Connected extended family.

Can a Great Relationship with My Child Reduce Risky Behaviors?

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Today’s kids face a ton of risks. Their choices are tough, including issues like drugs and other substances, teenage pregnancy, and what to look at on the Internet. The temptations for kids can be overwhelming. So, parents keep asking themselves, “What can I do to help my child make smart choices?”Connected extended family.

The answer? You can do quite a lot!

We hear people often say that their kids “just don’t listen.” But did you ever wonder why they might not be listening?

Take a personal inventory of the way you and your child interact. Does your family typically use any of the following approaches?

  • Do you know where your kids are at all times?
  • monitoring is related to less high-risk behaviors.
  • How is your relationship with your children? Great relationships, also referred to in research as connectedness, are related to less risk among children.

Research has shown that:

High levels of parental monitoring protect children against using substances because it reduces kids’ exposure to drugs. In other words, don’t be afraid to be the parent in your family by keeping track of your kids’ whereabouts, friends, and activities. Positive parenting (favorable connections between parents and adolescents) is related to lower substance use by adolescents.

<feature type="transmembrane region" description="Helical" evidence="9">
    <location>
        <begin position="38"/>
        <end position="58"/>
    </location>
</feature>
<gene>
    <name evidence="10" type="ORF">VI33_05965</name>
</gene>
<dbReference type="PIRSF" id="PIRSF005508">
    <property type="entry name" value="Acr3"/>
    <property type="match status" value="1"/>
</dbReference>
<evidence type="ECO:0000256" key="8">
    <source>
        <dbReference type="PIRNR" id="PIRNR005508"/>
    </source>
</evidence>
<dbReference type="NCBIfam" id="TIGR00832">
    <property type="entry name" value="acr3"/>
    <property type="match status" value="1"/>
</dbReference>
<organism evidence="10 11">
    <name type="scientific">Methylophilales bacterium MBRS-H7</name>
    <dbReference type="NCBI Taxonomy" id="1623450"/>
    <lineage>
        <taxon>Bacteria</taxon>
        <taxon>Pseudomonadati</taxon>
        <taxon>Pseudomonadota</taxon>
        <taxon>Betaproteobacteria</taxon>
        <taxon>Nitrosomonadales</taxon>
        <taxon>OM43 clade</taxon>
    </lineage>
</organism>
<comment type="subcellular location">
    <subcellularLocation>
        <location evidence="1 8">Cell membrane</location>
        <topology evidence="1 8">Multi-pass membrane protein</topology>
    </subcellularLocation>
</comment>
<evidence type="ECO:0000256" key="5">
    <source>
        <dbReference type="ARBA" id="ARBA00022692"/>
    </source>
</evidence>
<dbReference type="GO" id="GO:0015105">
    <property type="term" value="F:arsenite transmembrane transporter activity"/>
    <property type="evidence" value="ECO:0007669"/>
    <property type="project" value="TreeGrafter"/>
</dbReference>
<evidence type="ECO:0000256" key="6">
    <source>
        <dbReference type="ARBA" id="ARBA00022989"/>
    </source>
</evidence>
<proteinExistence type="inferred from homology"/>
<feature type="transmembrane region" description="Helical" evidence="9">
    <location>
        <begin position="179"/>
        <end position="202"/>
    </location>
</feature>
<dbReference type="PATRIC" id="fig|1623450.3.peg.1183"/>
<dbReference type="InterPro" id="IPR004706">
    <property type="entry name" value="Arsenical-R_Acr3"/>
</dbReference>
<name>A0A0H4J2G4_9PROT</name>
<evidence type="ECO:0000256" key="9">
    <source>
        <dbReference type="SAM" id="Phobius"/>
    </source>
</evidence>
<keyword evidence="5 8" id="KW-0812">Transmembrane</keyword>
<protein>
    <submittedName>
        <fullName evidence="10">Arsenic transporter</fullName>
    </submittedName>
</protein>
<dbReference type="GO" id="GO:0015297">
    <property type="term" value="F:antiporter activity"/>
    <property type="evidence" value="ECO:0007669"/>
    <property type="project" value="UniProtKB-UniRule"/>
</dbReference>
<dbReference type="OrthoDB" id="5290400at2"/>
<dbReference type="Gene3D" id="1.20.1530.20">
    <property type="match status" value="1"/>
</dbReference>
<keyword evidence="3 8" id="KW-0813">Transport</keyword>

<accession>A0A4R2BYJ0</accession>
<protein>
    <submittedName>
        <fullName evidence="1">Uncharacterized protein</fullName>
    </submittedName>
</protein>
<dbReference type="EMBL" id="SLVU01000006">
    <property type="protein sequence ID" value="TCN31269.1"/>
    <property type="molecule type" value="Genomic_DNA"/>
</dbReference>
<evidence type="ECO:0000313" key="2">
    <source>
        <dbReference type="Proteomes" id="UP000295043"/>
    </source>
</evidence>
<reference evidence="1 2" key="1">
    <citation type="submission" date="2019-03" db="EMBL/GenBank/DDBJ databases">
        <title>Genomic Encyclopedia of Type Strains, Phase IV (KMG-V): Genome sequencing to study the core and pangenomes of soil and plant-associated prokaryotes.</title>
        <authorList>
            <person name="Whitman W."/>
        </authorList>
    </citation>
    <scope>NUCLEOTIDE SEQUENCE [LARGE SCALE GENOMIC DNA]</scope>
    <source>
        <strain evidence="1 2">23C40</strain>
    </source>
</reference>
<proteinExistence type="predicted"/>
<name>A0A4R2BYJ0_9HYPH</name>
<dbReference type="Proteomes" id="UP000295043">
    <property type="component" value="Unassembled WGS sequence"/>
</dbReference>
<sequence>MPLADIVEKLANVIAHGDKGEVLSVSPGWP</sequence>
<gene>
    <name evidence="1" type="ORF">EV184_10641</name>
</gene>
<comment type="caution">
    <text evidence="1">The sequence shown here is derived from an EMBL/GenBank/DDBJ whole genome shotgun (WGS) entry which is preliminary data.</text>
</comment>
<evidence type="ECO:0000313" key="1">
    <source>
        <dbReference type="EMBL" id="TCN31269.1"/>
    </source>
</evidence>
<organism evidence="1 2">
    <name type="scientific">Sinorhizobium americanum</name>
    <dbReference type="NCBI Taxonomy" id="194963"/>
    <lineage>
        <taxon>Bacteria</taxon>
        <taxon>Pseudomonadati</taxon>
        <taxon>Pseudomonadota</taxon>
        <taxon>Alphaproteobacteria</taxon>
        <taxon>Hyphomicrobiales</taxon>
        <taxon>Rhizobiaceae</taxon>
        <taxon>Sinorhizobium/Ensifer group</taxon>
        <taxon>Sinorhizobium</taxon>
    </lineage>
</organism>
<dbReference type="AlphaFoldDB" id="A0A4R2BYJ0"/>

High rates of parent-adolescent connectedness is also associated with low levels of cigarette, alcohol, and marijuana use. Having a great relationship built on good communication with your child leads to healthier choices.

Ultimately, the quality of relationship is what drives effective communication between parents and children.

The Bible tells us the same thing as science: Proverbs 22:6 says, “Direct your children onto the right path, and when they are older, they will not leave it.”

Author

Gary L. Hopkins, MD, DrPH, MPH is currently an associate research professor at Andrews University in Berrien Springs, Michigan where he is also associate director of the Institute for Prevention of Addictions, Director of the Center for Prevention Research and Director of the Center for Media Impact Research.